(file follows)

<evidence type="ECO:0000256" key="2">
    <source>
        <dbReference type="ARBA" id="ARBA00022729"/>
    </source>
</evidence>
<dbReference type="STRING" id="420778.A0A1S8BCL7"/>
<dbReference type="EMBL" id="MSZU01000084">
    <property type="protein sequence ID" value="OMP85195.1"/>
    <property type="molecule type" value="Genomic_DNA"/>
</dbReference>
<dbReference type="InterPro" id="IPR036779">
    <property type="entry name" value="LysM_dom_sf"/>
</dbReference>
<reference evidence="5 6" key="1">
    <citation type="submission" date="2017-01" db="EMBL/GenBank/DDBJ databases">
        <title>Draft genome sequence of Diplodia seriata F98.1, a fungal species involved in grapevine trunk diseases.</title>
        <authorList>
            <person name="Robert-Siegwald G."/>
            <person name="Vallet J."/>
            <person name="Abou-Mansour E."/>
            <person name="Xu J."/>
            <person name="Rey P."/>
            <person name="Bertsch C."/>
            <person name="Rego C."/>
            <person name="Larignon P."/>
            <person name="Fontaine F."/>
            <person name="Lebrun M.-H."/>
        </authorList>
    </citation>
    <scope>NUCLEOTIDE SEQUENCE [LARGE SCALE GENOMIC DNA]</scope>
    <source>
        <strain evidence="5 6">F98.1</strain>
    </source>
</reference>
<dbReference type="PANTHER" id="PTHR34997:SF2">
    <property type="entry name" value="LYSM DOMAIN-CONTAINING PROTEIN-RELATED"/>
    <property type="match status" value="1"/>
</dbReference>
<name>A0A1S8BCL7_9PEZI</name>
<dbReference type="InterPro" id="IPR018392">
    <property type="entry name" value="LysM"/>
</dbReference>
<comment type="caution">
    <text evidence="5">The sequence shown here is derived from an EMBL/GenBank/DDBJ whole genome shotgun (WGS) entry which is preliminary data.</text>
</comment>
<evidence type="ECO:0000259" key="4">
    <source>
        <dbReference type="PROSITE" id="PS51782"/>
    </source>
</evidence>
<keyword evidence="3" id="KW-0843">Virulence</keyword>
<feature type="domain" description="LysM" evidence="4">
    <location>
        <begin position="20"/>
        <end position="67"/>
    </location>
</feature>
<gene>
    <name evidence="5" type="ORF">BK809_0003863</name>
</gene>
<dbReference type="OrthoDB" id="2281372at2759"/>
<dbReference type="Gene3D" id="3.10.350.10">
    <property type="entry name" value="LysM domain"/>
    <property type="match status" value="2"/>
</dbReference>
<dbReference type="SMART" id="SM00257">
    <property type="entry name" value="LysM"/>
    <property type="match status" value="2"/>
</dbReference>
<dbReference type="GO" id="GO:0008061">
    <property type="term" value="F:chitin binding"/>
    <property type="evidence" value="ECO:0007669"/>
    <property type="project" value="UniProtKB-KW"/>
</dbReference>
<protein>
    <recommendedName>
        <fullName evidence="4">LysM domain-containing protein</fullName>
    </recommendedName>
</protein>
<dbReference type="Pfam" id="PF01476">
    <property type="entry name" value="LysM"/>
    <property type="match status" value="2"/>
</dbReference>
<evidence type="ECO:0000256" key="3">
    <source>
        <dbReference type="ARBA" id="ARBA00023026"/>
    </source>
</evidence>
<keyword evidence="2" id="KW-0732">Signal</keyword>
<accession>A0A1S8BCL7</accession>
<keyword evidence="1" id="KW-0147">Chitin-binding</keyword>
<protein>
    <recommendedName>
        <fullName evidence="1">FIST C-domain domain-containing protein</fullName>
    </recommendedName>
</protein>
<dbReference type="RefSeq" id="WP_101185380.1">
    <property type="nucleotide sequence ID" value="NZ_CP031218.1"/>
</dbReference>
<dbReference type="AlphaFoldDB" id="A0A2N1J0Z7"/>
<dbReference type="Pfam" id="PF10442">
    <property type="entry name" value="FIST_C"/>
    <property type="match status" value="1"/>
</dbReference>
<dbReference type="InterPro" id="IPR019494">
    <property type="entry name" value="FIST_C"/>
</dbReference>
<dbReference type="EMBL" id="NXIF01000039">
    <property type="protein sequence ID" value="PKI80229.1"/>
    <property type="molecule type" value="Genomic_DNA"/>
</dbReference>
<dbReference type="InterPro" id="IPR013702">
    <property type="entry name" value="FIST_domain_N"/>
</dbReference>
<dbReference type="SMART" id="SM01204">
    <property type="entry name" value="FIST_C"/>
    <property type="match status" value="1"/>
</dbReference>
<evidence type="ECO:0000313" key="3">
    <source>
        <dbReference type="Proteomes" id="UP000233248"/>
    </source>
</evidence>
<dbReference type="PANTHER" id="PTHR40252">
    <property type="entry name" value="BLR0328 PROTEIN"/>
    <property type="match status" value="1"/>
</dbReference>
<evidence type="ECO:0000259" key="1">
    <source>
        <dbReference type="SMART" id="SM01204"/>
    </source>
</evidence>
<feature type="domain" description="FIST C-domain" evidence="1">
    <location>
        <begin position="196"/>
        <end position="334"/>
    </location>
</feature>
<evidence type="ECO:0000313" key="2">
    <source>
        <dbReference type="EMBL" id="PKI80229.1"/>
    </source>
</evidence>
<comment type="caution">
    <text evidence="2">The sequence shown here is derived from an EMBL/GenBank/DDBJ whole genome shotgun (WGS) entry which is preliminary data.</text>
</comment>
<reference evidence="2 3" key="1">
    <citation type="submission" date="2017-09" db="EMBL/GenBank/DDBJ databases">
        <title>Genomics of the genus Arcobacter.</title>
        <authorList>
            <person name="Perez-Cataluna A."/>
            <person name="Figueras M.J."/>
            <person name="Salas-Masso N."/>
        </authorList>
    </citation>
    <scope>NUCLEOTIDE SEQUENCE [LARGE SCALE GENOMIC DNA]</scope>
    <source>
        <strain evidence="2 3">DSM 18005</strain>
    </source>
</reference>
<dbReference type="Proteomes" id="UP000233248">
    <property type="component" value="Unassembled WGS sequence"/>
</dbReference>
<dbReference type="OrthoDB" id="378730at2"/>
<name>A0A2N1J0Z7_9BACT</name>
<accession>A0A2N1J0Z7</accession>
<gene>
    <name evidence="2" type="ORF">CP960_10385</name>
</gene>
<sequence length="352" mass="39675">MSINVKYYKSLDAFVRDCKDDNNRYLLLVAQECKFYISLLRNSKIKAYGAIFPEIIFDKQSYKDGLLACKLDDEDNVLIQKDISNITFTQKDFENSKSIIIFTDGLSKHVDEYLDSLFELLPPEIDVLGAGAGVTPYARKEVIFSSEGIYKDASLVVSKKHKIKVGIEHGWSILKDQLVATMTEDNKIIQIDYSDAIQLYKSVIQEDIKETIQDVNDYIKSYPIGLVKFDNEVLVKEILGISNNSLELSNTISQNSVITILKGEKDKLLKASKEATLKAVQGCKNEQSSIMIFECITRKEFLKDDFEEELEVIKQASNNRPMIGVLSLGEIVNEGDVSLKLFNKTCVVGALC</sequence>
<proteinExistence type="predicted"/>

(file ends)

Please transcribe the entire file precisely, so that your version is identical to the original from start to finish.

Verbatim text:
<evidence type="ECO:0000256" key="2">
    <source>
        <dbReference type="ARBA" id="ARBA00022729"/>
    </source>
</evidence>
<dbReference type="STRING" id="420778.A0A1S8BCL7"/>
<dbReference type="EMBL" id="MSZU01000084">
    <property type="protein sequence ID" value="OMP85195.1"/>
    <property type="molecule type" value="Genomic_DNA"/>
</dbReference>
<dbReference type="InterPro" id="IPR036779">
    <property type="entry name" value="LysM_dom_sf"/>
</dbReference>
<reference evidence="5 6" key="1">
    <citation type="submission" date="2017-01" db="EMBL/GenBank/DDBJ databases">
        <title>Draft genome sequence of Diplodia seriata F98.1, a fungal species involved in grapevine trunk diseases.</title>
        <authorList>
            <person name="Robert-Siegwald G."/>
            <person name="Vallet J."/>
            <person name="Abou-Mansour E."/>
            <person name="Xu J."/>
            <person name="Rey P."/>
            <person name="Bertsch C."/>
            <person name="Rego C."/>
            <person name="Larignon P."/>
            <person name="Fontaine F."/>
            <person name="Lebrun M.-H."/>
        </authorList>
    </citation>
    <scope>NUCLEOTIDE SEQUENCE [LARGE SCALE GENOMIC DNA]</scope>
    <source>
        <strain evidence="5 6">F98.1</strain>
    </source>
</reference>
<dbReference type="PANTHER" id="PTHR34997:SF2">
    <property type="entry name" value="LYSM DOMAIN-CONTAINING PROTEIN-RELATED"/>
    <property type="match status" value="1"/>
</dbReference>
<name>A0A1S8BCL7_9PEZI</name>
<dbReference type="InterPro" id="IPR018392">
    <property type="entry name" value="LysM"/>
</dbReference>
<comment type="caution">
    <text evidence="5">The sequence shown here is derived from an EMBL/GenBank/DDBJ whole genome shotgun (WGS) entry which is preliminary data.</text>
</comment>
<evidence type="ECO:0000259" key="4">
    <source>
        <dbReference type="PROSITE" id="PS51782"/>
    </source>
</evidence>
<keyword evidence="3" id="KW-0843">Virulence</keyword>
<feature type="domain" description="LysM" evidence="4">
    <location>
        <begin position="20"/>
        <end position="67"/>
    </location>
</feature>
<gene>
    <name evidence="5" type="ORF">BK809_0003863</name>
</gene>
<dbReference type="OrthoDB" id="2281372at2759"/>
<dbReference type="Gene3D" id="3.10.350.10">
    <property type="entry name" value="LysM domain"/>
    <property type="match status" value="2"/>
</dbReference>
<dbReference type="SMART" id="SM00257">
    <property type="entry name" value="LysM"/>
    <property type="match status" value="2"/>
</dbReference>
<dbReference type="GO" id="GO:0008061">
    <property type="term" value="F:chitin binding"/>
    <property type="evidence" value="ECO:0007669"/>
    <property type="project" value="UniProtKB-KW"/>
</dbReference>
<protein>
    <recommendedName>
        <fullName evidence="4">LysM domain-containing protein</fullName>
    </recommendedName>
</protein>
<dbReference type="Pfam" id="PF01476">
    <property type="entry name" value="LysM"/>
    <property type="match status" value="2"/>
</dbReference>
<evidence type="ECO:0000256" key="3">
    <source>
        <dbReference type="ARBA" id="ARBA00023026"/>
    </source>
</evidence>
<keyword evidence="2" id="KW-0732">Signal</keyword>
<accession>A0A1S8BCL7</accession>
<keyword evidence="1" id="KW-0147">Chitin-binding</keyword>
<protein>
    <recommendedName>
        <fullName evidence="1">FIST C-domain domain-containing protein</fullName>
    </recommendedName>
</protein>
<dbReference type="RefSeq" id="WP_101185380.1">
    <property type="nucleotide sequence ID" value="NZ_CP031218.1"/>
</dbReference>
<dbReference type="AlphaFoldDB" id="A0A2N1J0Z7"/>
<dbReference type="Pfam" id="PF10442">
    <property type="entry name" value="FIST_C"/>
    <property type="match status" value="1"/>
</dbReference>
<dbReference type="InterPro" id="IPR019494">
    <property type="entry name" value="FIST_C"/>
</dbReference>
<dbReference type="EMBL" id="NXIF01000039">
    <property type="protein sequence ID" value="PKI80229.1"/>
    <property type="molecule type" value="Genomic_DNA"/>
</dbReference>
<dbReference type="InterPro" id="IPR013702">
    <property type="entry name" value="FIST_domain_N"/>
</dbReference>
<dbReference type="SMART" id="SM01204">
    <property type="entry name" value="FIST_C"/>
    <property type="match status" value="1"/>
</dbReference>
<evidence type="ECO:0000313" key="3">
    <source>
        <dbReference type="Proteomes" id="UP000233248"/>
    </source>
</evidence>
<dbReference type="PANTHER" id="PTHR40252">
    <property type="entry name" value="BLR0328 PROTEIN"/>
    <property type="match status" value="1"/>
</dbReference>
<evidence type="ECO:0000259" key="1">
    <source>
        <dbReference type="SMART" id="SM01204"/>
    </source>
</evidence>
<feature type="domain" description="FIST C-domain" evidence="1">
    <location>
        <begin position="196"/>
        <end position="334"/>
    </location>
</feature>
<evidence type="ECO:0000313" key="2">
    <source>
        <dbReference type="EMBL" id="PKI80229.1"/>
    </source>
</evidence>
<comment type="caution">
    <text evidence="2">The sequence shown here is derived from an EMBL/GenBank/DDBJ whole genome shotgun (WGS) entry which is preliminary data.</text>
</comment>
<reference evidence="2 3" key="1">
    <citation type="submission" date="2017-09" db="EMBL/GenBank/DDBJ databases">
        <title>Genomics of the genus Arcobacter.</title>
        <authorList>
            <person name="Perez-Cataluna A."/>
            <person name="Figueras M.J."/>
            <person name="Salas-Masso N."/>
        </authorList>
    </citation>
    <scope>NUCLEOTIDE SEQUENCE [LARGE SCALE GENOMIC DNA]</scope>
    <source>
        <strain evidence="2 3">DSM 18005</strain>
    </source>
</reference>
<dbReference type="Proteomes" id="UP000233248">
    <property type="component" value="Unassembled WGS sequence"/>
</dbReference>
<dbReference type="OrthoDB" id="378730at2"/>
<name>A0A2N1J0Z7_9BACT</name>
<accession>A0A2N1J0Z7</accession>
<gene>
    <name evidence="2" type="ORF">CP960_10385</name>
</gene>
<sequence length="352" mass="39675">MSINVKYYKSLDAFVRDCKDDNNRYLLLVAQECKFYISLLRNSKIKAYGAIFPEIIFDKQSYKDGLLACKLDDEDNVLIQKDISNITFTQKDFENSKSIIIFTDGLSKHVDEYLDSLFELLPPEIDVLGAGAGVTPYARKEVIFSSEGIYKDASLVVSKKHKIKVGIEHGWSILKDQLVATMTEDNKIIQIDYSDAIQLYKSVIQEDIKETIQDVNDYIKSYPIGLVKFDNEVLVKEILGISNNSLELSNTISQNSVITILKGEKDKLLKASKEATLKAVQGCKNEQSSIMIFECITRKEFLKDDFEEELEVIKQASNNRPMIGVLSLGEIVNEGDVSLKLFNKTCVVGALC</sequence>
<proteinExistence type="predicted"/>